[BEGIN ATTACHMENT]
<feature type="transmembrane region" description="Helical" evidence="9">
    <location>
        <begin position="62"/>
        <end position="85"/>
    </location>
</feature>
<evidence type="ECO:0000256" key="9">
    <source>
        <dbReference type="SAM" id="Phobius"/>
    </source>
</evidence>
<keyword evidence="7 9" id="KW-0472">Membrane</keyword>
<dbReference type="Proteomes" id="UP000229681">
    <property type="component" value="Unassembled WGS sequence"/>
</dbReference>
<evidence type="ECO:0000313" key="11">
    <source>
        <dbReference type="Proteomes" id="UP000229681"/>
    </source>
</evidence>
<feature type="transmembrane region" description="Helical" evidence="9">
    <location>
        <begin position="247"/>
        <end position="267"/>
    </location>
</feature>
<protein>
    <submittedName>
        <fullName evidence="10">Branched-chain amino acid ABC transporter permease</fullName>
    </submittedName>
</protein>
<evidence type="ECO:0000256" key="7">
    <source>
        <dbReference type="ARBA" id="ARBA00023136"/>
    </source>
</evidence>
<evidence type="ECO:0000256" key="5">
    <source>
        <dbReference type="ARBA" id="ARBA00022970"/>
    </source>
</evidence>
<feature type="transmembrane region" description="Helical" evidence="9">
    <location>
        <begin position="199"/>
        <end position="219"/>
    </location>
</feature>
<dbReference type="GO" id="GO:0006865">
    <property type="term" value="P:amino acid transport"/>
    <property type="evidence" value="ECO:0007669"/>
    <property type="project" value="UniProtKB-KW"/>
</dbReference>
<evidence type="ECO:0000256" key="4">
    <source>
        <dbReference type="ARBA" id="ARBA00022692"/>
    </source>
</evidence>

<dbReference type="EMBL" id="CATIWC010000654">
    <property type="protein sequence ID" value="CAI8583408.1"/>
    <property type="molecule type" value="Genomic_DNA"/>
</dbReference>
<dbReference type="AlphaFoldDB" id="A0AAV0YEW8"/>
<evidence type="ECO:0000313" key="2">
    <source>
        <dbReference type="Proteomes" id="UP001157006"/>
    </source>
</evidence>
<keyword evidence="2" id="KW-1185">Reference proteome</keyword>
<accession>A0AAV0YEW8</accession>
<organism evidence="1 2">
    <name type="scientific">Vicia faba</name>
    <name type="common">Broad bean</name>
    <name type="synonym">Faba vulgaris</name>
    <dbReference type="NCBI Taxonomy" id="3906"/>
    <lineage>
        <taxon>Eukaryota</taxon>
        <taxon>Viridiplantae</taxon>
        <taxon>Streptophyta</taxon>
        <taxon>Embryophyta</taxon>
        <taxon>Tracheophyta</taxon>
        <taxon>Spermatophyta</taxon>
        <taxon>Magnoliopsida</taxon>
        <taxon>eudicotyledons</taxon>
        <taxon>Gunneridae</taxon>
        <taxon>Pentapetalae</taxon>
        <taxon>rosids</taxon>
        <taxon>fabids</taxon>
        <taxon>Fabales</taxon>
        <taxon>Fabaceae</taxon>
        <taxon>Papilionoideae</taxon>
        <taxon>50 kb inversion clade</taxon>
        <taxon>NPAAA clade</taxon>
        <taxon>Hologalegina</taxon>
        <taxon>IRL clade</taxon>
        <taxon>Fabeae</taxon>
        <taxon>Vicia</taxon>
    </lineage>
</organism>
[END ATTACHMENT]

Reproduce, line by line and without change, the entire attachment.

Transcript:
<feature type="transmembrane region" description="Helical" evidence="9">
    <location>
        <begin position="62"/>
        <end position="85"/>
    </location>
</feature>
<evidence type="ECO:0000256" key="9">
    <source>
        <dbReference type="SAM" id="Phobius"/>
    </source>
</evidence>
<keyword evidence="7 9" id="KW-0472">Membrane</keyword>
<dbReference type="Proteomes" id="UP000229681">
    <property type="component" value="Unassembled WGS sequence"/>
</dbReference>
<evidence type="ECO:0000313" key="11">
    <source>
        <dbReference type="Proteomes" id="UP000229681"/>
    </source>
</evidence>
<feature type="transmembrane region" description="Helical" evidence="9">
    <location>
        <begin position="247"/>
        <end position="267"/>
    </location>
</feature>
<protein>
    <submittedName>
        <fullName evidence="10">Branched-chain amino acid ABC transporter permease</fullName>
    </submittedName>
</protein>
<evidence type="ECO:0000256" key="7">
    <source>
        <dbReference type="ARBA" id="ARBA00023136"/>
    </source>
</evidence>
<evidence type="ECO:0000256" key="5">
    <source>
        <dbReference type="ARBA" id="ARBA00022970"/>
    </source>
</evidence>
<feature type="transmembrane region" description="Helical" evidence="9">
    <location>
        <begin position="199"/>
        <end position="219"/>
    </location>
</feature>
<dbReference type="GO" id="GO:0006865">
    <property type="term" value="P:amino acid transport"/>
    <property type="evidence" value="ECO:0007669"/>
    <property type="project" value="UniProtKB-KW"/>
</dbReference>
<evidence type="ECO:0000256" key="4">
    <source>
        <dbReference type="ARBA" id="ARBA00022692"/>
    </source>
</evidence>

<dbReference type="EMBL" id="CATIWC010000654">
    <property type="protein sequence ID" value="CAI8583408.1"/>
    <property type="molecule type" value="Genomic_DNA"/>
</dbReference>
<dbReference type="AlphaFoldDB" id="A0AAV0YEW8"/>
<evidence type="ECO:0000313" key="2">
    <source>
        <dbReference type="Proteomes" id="UP001157006"/>
    </source>
</evidence>
<keyword evidence="2" id="KW-1185">Reference proteome</keyword>
<accession>A0AAV0YEW8</accession>
<organism evidence="1 2">
    <name type="scientific">Vicia faba</name>
    <name type="common">Broad bean</name>
    <name type="synonym">Faba vulgaris</name>
    <dbReference type="NCBI Taxonomy" id="3906"/>
    <lineage>
        <taxon>Eukaryota</taxon>
        <taxon>Viridiplantae</taxon>
        <taxon>Streptophyta</taxon>
        <taxon>Embryophyta</taxon>
        <taxon>Tracheophyta</taxon>
        <taxon>Spermatophyta</taxon>
        <taxon>Magnoliopsida</taxon>
        <taxon>eudicotyledons</taxon>
        <taxon>Gunneridae</taxon>
        <taxon>Pentapetalae</taxon>
        <taxon>rosids</taxon>
        <taxon>fabids</taxon>
        <taxon>Fabales</taxon>
        <taxon>Fabaceae</taxon>
        <taxon>Papilionoideae</taxon>
        <taxon>50 kb inversion clade</taxon>
        <taxon>NPAAA clade</taxon>
        <taxon>Hologalegina</taxon>
        <taxon>IRL clade</taxon>
        <taxon>Fabeae</taxon>
        <taxon>Vicia</taxon>
    </lineage>
</organism>